The new series distanced itself from the "monster of the week" mandate that had characterized the original series from its inception; while there were plenty of aliens and monsters, they dramatize a specific scientific concept and its effect on humanity. Some episodes illustrating this difference include "Dark Rain" (biochemical warfare causes worldwide sterility), "Final Exam" (discovery of practical cold fusion power), "Stitch in Time" (a time traveler tinkers with history), as well as several episodes revolving around a human mutation known as Genetic Rejection Syndrome (humans mutating into violent creatures) as a result of a government experiment.
All series have been released in DVD format. In 1980 English writer and comedian Peter Cook starred alongside a host of celebrities in the LWT special "Peter Cook & Co.". The show included many sketches including a 'Tales of the Unexpected spoof' entitled "Tales of the Much As We Expected", which involved Cook as Roald Dahl explaining why he dropped the "n" in Ronald; the sketch ends with the fireplace spreading over the room.
Because it was aired on HBO, a premium cable television channel, it was one of the few anthology series to be allowed to have full freedom from censorship by network standards and practices as a result, HBO allowed the series to contain graphic violence as well as other content that had not appeared in most television series up to that time, such as profanity, gore, nudity and sexual situations, which could give the series a TV-MA rating for today's standards.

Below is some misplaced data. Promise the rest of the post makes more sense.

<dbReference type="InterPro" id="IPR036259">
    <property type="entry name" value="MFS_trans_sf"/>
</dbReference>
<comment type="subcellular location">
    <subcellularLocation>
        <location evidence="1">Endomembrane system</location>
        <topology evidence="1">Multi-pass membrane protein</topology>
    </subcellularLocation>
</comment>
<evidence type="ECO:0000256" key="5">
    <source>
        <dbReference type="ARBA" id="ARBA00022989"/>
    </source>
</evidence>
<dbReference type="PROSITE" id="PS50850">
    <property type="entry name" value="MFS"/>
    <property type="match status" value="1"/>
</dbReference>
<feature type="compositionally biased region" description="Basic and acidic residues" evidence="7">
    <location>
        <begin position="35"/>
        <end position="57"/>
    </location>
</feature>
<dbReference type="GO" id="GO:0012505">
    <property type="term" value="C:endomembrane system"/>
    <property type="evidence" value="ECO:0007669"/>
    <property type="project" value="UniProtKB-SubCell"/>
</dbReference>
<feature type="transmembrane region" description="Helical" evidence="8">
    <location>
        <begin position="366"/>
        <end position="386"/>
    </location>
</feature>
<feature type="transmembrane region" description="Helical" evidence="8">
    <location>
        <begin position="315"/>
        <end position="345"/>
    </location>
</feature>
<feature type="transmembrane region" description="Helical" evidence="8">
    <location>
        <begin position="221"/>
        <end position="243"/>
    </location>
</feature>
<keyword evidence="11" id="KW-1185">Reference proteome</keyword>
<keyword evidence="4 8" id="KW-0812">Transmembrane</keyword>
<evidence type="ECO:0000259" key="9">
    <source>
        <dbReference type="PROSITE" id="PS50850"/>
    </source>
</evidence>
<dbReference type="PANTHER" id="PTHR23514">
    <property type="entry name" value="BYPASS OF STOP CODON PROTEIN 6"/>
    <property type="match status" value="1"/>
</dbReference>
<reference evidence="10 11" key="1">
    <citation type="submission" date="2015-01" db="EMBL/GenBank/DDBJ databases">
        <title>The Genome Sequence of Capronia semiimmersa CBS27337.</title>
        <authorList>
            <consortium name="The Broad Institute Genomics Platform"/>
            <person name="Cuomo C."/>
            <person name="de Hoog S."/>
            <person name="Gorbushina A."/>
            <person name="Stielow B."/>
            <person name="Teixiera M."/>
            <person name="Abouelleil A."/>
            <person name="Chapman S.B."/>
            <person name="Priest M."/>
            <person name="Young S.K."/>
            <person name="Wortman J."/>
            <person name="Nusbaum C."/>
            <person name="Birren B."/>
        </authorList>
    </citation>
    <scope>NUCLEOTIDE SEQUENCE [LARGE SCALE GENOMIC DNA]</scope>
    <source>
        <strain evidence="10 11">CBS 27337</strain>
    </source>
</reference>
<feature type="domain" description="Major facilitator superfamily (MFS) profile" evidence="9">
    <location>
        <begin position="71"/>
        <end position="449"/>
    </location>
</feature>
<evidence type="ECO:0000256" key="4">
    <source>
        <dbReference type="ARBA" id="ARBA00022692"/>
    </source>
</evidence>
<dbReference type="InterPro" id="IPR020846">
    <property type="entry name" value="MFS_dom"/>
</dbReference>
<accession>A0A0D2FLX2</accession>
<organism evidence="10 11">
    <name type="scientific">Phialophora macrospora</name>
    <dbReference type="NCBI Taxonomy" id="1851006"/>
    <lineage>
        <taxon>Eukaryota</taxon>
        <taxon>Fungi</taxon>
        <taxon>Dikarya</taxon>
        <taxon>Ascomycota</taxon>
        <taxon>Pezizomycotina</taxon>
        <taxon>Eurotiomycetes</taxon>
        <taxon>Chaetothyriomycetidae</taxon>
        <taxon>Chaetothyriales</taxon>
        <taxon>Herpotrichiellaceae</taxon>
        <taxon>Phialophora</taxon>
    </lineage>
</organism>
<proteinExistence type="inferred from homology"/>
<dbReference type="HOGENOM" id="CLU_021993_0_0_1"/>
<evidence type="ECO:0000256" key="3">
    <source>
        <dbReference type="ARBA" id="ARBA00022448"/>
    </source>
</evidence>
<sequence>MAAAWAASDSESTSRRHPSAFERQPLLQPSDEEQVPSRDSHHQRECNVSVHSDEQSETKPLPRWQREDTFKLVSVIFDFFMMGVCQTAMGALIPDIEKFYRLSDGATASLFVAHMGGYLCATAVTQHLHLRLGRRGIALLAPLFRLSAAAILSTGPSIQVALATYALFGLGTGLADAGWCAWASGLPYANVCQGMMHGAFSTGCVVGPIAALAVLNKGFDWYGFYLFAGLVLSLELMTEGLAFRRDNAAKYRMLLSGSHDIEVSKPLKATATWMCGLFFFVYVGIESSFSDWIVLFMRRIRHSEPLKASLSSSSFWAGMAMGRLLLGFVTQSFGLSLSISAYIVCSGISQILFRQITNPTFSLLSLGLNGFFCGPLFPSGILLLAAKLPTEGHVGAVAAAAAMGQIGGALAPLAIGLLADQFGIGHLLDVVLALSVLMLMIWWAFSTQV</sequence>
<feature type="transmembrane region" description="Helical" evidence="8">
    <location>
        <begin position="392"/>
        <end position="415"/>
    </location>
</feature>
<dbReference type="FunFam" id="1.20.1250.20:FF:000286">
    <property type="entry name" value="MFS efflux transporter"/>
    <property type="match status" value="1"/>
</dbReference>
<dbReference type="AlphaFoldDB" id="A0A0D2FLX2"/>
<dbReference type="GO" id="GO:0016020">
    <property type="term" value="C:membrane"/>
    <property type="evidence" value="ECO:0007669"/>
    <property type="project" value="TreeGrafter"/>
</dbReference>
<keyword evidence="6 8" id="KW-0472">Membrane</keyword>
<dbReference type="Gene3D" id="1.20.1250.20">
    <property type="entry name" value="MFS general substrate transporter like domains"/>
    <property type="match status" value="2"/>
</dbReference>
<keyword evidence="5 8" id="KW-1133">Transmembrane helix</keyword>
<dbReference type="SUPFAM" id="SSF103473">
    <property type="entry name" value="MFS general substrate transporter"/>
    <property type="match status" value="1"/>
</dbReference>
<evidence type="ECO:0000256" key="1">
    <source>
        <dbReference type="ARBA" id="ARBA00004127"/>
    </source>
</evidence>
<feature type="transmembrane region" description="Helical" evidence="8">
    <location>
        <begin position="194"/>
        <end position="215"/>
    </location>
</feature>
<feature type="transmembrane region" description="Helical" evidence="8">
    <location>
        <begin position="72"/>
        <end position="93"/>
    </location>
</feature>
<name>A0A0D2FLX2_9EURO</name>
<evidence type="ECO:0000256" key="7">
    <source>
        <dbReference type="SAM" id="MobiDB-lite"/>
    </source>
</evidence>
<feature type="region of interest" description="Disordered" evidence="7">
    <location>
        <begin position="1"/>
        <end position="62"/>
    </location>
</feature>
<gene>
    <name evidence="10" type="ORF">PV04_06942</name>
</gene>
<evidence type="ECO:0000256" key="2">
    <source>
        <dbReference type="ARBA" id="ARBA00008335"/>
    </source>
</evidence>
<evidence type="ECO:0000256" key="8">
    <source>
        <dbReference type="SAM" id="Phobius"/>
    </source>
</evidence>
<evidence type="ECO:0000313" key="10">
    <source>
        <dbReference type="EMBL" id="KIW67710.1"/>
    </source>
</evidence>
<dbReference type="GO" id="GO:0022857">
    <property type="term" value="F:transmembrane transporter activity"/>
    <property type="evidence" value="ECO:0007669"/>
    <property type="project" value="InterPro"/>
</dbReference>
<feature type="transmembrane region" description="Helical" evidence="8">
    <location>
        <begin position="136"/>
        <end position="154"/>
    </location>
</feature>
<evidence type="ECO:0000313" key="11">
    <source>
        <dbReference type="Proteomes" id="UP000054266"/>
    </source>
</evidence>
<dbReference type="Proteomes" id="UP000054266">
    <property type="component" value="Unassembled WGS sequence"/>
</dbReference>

Originally 25 minutes per episode, the series was expanded to 50 minutes in 1962 and retitled The Alfred Hitchcock Hour. Hitchcock directed 17 of the 268 filmed episodes of Alfred Hitchcock Presents and one of the 50-minute episodes, "I Saw the Whole Thing" with John Forsythe. The last new episode aired on June 26, 1965, and the series continued to be popular in syndication for decades.
The seventh season of the American science fiction television series The X-Files commenced airing on the Fox network in the United States on November 7, 1999, concluded on May 21, 2000, and consists of twenty-two episodes. The season would be the last to feature co-star David Duchovny in full-time capacity. He would return in later seasons as an intermittent main character.
Season seven takes place after the destruction of the Syndicate, which marked the end of their long-running story arc. This season marks the end of various other story lines, most notably the revelation of Samantha Mulder's fate to her brother, Fox Mulder. In addition, because sister show Millennium was cancelled in 1999 without concluding any of the shows extended plot lines, Chris Carter felt he needed to bring closure for his cancelled show. As a result, the episode "Millennium" was written and produced.